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To prevent a boat or ship from drifting aimlessly or perilously with the current, sailors drop anchor. This heavy object holds the watercraft in place until the crew is ready to get under way again or until a danger has passed.

In the gospel, Jesus Christ is our anchor to which we hold. Members of the Church who feel they may be drifting along aimlessly with the current need to know they can secure themselves to the gospel anchor in safety.Danger signs may be all around us, but if we do nothing about them, we may be putting ourselves in unnecessary peril. We need to steer a course toward eternal life. The journey may take us in many directions, but, ultimately, if we continue to progress in the gospel, the way opens to that straight and narrow path of discipleship.

Once we're on that path it becomes easier to help others.

The Savior counseled Simon Peter: "When thou art converted, strengthen thy brethren." (Luke 22:32.) The Savior expects us, once we are converted, to endure to the end and to help others along the way. If we begin to feel apathetic about our involvement in the Church or our role in it, we could be in danger of scuttling ourselves into inactivity. Before that occurs we need to realize what holds us to our Anchor, the Lord. Here, like the links in an anchor chain, are some questions to ask ourselves.

- Do I consistently study the gospel on my own, including daily contact with the scriptures and not just rely on my attendance at Church meetings?

- Do I seek opportunities to help others, or do I wait to be assigned to render service?

- Do I, on my own, visit the sick, the elderly and the lonely, or do I wait to be asked?

- Do I try to befriend others even when I am not assigned as their home teacher or visiting teacher?

- Do I seek every opportunity to share my testimony with others or are my missionary efforts limited to just organized activities?

- Do I teach my family the gospel, or do I rely on auxiliary teachers and leaders to do this for me?

- Do I spend time with my family outside of prescribed Church activities such as family home evening?

- Do I pray in private as well as in family and Church settings?

- Do I avoid rushing my prayers and allow time to sincerely talk with the Lord?

- When I need to make a decision, do I draw upon personal resources first and then seek a confirmation from the Spirit of my decision, or do I let others make decisions for me?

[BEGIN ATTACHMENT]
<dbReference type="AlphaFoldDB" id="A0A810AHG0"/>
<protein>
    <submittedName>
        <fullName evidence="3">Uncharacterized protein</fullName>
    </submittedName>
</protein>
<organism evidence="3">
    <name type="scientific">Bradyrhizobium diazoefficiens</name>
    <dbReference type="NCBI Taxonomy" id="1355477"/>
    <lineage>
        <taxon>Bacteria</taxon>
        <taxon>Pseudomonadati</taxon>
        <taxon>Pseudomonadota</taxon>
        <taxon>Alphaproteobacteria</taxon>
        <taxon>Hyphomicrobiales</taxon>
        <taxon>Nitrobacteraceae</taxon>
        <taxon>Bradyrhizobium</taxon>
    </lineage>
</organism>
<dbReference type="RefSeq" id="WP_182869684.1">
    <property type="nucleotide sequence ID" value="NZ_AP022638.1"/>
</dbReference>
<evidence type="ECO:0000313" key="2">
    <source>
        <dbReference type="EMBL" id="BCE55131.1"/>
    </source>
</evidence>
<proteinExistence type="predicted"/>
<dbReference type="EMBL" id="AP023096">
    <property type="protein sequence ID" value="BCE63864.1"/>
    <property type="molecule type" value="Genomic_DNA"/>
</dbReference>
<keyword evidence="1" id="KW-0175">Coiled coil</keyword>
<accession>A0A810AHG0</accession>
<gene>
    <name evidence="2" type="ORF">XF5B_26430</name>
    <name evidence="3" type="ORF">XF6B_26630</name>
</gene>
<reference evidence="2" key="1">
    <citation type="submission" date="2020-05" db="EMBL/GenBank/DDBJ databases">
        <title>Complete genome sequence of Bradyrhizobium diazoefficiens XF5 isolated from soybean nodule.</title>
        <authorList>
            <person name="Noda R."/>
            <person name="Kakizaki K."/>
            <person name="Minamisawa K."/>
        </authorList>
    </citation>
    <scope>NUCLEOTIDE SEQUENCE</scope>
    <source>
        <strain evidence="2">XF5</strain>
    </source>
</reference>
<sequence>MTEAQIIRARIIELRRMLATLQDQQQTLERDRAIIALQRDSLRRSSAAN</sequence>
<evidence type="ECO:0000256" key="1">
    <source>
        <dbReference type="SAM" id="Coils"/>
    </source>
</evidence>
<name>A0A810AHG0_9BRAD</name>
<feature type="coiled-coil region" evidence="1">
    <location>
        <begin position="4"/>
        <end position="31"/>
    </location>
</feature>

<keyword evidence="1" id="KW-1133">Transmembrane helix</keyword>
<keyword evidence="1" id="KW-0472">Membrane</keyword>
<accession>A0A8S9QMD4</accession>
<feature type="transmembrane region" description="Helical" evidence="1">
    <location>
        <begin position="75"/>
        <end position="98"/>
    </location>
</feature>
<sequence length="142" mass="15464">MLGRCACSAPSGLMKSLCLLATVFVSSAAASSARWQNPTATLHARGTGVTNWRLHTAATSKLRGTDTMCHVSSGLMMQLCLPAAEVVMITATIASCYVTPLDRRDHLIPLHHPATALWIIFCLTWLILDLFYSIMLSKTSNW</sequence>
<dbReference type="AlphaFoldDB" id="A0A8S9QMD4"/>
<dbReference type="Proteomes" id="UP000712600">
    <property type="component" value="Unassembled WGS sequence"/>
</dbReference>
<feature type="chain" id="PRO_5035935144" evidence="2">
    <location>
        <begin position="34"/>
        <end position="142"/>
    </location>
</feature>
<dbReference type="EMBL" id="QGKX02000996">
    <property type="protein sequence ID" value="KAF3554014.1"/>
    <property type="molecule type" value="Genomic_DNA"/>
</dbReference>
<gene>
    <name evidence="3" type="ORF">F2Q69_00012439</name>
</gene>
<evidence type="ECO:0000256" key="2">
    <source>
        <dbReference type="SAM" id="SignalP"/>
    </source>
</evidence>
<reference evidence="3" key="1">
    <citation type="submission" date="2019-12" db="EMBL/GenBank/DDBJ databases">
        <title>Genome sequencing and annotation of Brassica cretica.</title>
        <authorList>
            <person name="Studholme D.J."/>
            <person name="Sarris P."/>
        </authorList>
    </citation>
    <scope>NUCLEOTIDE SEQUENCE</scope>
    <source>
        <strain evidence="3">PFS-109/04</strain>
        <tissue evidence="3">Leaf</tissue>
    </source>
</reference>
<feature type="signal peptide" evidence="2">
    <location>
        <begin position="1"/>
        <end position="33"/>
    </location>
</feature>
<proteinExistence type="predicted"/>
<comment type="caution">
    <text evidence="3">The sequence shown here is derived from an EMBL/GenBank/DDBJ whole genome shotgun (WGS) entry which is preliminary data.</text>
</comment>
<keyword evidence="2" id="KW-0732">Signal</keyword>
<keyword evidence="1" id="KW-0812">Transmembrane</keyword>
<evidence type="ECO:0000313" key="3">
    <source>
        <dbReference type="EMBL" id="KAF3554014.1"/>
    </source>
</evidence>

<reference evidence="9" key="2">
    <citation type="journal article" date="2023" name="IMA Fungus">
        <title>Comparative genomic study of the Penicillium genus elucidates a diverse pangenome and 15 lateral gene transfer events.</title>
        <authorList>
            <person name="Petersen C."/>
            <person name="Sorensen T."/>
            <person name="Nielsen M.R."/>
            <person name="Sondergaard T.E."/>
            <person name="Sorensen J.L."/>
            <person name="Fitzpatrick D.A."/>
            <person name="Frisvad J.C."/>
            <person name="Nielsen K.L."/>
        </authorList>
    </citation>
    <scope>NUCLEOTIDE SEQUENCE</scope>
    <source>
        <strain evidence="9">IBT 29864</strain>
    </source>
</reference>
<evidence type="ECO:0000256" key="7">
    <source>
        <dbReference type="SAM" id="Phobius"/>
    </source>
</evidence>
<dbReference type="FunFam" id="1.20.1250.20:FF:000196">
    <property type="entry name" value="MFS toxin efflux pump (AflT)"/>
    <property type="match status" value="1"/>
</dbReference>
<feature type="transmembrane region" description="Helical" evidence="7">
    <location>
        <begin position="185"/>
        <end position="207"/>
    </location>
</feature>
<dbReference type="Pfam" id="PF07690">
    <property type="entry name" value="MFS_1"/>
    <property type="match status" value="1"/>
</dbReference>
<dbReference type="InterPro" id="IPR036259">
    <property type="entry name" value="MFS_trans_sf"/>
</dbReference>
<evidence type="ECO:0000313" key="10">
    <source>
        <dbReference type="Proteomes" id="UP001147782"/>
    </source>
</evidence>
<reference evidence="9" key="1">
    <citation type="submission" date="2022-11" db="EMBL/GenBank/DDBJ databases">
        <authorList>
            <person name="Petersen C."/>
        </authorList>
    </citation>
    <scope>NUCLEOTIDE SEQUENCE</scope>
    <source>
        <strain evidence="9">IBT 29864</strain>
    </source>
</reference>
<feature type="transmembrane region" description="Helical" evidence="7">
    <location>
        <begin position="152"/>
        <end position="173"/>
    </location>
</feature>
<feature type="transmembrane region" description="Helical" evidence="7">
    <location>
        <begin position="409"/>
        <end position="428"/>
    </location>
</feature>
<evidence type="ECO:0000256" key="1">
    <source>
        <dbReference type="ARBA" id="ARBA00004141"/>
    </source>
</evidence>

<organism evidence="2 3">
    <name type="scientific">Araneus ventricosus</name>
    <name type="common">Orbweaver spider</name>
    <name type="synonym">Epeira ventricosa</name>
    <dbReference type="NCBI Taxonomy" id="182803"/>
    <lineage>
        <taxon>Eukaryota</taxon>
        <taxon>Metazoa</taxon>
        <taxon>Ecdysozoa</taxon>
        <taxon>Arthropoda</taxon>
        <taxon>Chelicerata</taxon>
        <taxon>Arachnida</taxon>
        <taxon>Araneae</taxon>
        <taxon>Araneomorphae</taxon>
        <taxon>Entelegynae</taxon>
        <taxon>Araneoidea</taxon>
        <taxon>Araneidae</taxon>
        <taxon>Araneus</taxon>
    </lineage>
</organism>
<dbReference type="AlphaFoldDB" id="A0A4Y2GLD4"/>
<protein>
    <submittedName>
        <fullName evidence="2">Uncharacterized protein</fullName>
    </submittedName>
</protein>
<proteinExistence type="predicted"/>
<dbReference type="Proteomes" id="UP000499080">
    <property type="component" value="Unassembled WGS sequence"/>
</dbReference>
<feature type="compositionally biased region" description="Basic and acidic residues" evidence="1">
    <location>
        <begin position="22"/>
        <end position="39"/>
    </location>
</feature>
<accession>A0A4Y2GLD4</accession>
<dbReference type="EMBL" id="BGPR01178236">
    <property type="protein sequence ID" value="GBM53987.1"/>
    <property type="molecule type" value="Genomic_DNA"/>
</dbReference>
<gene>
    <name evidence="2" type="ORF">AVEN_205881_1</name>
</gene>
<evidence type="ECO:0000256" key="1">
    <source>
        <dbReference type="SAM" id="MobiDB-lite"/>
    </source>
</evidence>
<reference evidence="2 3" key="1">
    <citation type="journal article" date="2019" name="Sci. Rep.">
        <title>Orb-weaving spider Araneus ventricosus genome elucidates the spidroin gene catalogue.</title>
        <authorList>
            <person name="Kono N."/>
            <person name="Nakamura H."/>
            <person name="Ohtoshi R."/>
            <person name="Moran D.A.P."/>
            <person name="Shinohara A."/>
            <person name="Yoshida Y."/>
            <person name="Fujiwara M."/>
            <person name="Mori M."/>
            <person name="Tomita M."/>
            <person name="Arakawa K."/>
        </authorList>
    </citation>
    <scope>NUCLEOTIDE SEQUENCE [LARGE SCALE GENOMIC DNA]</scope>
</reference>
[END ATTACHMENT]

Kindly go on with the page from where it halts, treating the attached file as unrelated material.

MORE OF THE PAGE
- Do I act upon the counsel of living prophets to attend the temple regularly, attend Church meetings, and keep the commandments?

As we feel confident that our own testimony is secure, we then are able to reach out to others who may be struggling to keep contact with the Lord. We find that working together helps us in our own journey in the gospel.

"Two are better than one; because they have a good reward for their labour. For if they fall, the one will lift up his fellow: but woe to him that is alone when he falleth; for he hath not another to help him up." (Eccl. 4:9-10.)

One way to assist others is to accept callings in the Church. As we fulfill and magnify our callings, render selfless service to others and follow the promptings of the Spirit, we not only strengthen our own spiritual roots, but also are more able to strengthen others who may be in distress.

The gospel of Jesus Christ is the gospel of sharing. It is one way we emulate the Savior, by serving and striving to lift one another.

The Apostle Paul said, "I will therefore that men pray every where, lifting up holy hands, without wrath and doubting." (1 Tim. 2:8.)

We can strengthen and lift one another with holy hands.

Moroni exhorts: "Arise, O Jerusalem; yea, and put on thy beautiful garments, O daughter of Zion; and strengthen thy stakes and enlarge thy borders forever, that thou mayest no more be confounded, that the covenants of the Eternal Father . . . may be fulfilled." (Moro. 10:31.)

When we become firmly anchored in faith, we are able to reach out to others who, during times of trial or hardship, need a steadying hand to help bring peace to troubled hearts, hope to burdened minds and strength to faltering feet.